Section 12: Ecological Information Tells impact on the environment What are effects on water and soil Other assessments 29

Section 13: Disposal Considerations How to safely dispose product Ways to recycle or reclaim

Section 13: Disposal Considerations How to safely dispose product Ways to recycle or reclaim What to do with containers 30

Section 14: Transport Information Classification information for shipping Packaging information Additional environmental hazards 31

Section 14: Transport Information Classification information for shipping Packaging information Additional environmental hazards 31

Section 15: Regulatory Information Provides any other regulations not covered in other sections 32

Section 15: Regulatory Information Provides any other regulations not covered in other sections 32

Section 16: Other Information Provides abbreviations and acronyms Date SDS was created or revised

Section 16: Other Information Provides abbreviations and acronyms Date SDS was created or revised May detail any changes to other versions 33

Summary of Hazard Communication • It is your Right to KNOW and UNDERSTAND the

Summary of Hazard Communication • It is your Right to KNOW and UNDERSTAND the hazards you work with. O O 34 Seek information: Labels, Signs, SDSs, Training, your Supervisor 16 -Sections of detailed information about the product and its properties, how to use it, store it and transport it safely including what to do if there is a spill or accident.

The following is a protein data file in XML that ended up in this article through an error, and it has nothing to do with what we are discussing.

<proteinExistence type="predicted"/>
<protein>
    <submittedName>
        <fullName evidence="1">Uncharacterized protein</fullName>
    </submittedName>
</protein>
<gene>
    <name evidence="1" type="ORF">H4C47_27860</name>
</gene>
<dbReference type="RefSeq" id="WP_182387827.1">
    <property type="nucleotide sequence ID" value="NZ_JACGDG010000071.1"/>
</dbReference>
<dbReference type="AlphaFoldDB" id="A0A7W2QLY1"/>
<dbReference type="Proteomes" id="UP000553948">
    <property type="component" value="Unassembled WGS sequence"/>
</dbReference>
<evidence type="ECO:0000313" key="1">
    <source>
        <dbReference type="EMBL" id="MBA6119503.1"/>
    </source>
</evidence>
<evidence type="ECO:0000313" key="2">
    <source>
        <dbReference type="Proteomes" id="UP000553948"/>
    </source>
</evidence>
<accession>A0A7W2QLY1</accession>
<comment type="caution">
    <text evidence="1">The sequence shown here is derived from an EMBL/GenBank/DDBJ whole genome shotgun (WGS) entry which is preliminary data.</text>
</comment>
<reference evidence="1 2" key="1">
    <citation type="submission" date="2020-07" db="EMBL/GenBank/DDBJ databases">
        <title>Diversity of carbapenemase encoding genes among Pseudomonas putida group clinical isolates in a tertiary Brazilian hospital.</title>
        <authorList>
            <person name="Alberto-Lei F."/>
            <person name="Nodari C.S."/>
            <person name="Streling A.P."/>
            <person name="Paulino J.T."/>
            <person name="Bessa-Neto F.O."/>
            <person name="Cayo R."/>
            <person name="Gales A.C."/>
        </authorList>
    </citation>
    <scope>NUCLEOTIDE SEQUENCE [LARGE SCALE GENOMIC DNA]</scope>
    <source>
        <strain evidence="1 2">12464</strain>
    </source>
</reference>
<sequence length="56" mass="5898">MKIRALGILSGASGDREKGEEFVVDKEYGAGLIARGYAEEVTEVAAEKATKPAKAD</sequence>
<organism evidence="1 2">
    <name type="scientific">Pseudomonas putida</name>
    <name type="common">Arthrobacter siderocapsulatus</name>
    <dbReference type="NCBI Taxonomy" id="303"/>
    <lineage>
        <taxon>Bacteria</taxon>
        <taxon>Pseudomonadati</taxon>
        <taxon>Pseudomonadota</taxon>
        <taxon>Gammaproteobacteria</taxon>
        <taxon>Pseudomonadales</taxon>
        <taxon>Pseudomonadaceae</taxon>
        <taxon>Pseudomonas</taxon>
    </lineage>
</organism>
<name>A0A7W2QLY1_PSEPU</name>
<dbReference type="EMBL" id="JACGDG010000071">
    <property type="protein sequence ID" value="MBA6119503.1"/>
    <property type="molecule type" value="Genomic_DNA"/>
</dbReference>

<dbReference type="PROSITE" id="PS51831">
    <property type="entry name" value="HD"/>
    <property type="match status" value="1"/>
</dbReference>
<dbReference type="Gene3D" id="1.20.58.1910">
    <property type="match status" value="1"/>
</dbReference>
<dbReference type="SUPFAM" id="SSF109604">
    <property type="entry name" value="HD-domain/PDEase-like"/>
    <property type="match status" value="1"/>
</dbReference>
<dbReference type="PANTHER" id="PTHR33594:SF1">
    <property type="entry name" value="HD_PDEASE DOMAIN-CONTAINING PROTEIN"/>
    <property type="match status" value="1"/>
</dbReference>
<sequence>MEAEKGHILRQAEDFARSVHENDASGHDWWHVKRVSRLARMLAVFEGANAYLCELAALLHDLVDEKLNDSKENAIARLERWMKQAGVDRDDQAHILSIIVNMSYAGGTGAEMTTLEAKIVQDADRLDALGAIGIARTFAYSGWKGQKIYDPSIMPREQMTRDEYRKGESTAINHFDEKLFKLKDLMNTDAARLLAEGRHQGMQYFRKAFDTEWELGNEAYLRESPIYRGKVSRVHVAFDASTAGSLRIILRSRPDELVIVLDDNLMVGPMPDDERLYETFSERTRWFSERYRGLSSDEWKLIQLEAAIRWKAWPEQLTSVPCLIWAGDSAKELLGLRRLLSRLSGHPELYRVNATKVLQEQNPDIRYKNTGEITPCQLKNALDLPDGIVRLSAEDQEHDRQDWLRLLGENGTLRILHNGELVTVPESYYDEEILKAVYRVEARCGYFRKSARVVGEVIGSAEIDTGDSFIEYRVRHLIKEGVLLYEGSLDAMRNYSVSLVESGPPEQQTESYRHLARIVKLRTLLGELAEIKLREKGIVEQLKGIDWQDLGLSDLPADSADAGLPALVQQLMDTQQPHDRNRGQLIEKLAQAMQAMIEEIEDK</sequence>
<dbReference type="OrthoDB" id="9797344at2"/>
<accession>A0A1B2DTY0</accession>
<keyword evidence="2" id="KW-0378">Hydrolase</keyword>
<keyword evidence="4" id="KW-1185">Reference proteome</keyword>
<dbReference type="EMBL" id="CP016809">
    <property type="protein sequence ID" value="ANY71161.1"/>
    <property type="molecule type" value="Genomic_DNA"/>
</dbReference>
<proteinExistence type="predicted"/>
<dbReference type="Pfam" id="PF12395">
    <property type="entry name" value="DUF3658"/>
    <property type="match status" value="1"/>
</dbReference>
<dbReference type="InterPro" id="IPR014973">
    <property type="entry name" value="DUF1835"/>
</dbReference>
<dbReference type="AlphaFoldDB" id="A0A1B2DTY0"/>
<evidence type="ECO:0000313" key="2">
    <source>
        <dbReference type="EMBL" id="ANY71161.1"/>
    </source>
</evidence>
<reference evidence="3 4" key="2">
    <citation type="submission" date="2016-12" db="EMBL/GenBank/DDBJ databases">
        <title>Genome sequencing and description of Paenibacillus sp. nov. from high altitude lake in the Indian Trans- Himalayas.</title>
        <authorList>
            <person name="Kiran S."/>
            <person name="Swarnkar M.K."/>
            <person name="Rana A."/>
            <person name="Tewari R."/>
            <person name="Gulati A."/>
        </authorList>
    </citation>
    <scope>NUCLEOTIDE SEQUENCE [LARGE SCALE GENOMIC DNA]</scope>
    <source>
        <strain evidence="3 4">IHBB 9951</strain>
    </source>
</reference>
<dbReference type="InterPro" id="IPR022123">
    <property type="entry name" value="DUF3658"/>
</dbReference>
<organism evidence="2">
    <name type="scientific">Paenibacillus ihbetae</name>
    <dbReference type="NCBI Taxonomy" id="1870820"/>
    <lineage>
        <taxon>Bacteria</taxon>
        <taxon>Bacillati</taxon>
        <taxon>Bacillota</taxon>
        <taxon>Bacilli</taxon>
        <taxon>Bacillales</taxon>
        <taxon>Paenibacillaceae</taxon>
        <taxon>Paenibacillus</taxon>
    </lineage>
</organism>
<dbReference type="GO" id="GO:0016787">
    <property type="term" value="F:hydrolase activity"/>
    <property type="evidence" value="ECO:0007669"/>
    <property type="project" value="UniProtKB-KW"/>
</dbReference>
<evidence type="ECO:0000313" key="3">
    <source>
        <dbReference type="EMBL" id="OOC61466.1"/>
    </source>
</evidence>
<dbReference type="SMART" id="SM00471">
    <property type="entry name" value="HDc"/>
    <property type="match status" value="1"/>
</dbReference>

Building-Specific Hazards Asbestos, Lead and Mercury

Building-Specific Hazards Asbestos, Lead and Mercury

Asbestos Awareness • Asbestos: Notice to Employees (Connelly Act, AB 3713) • All SFSU

Asbestos Awareness • Asbestos: Notice to Employees (Connelly Act, AB 3713) • All SFSU personnel to be notified of the presence of asbestos in building materials • A survey identifying those areas at SFSU where asbestos containing building materials (ACBM) are present is available at Capital Planning Design and Construction. 36

Asbestos in Building Materials • Acoustical (Popcorn) Ceiling Material • Sheet Flooring Products •

Asbestos in Building Materials • Acoustical (Popcorn) Ceiling Material • Sheet Flooring Products • Transite I Flue Pipes • Gypsum Wallboard Joint Compound or Texturing Materials • Thermal Systems Insulation (TSI) • Floor Tile and Adhesive • Fire Doors • Fire Proofing 37 • Roofing Materials • Exterior Stucco or siding • Transite I panels & pipes

Acoustical Ceiling Material 38

Acoustical Ceiling Material 38

Pipe Lagging • Central Utilities Plant • Tunnel • Mechanical Core 39

Pipe Lagging • Central Utilities Plant • Tunnel • Mechanical Core 39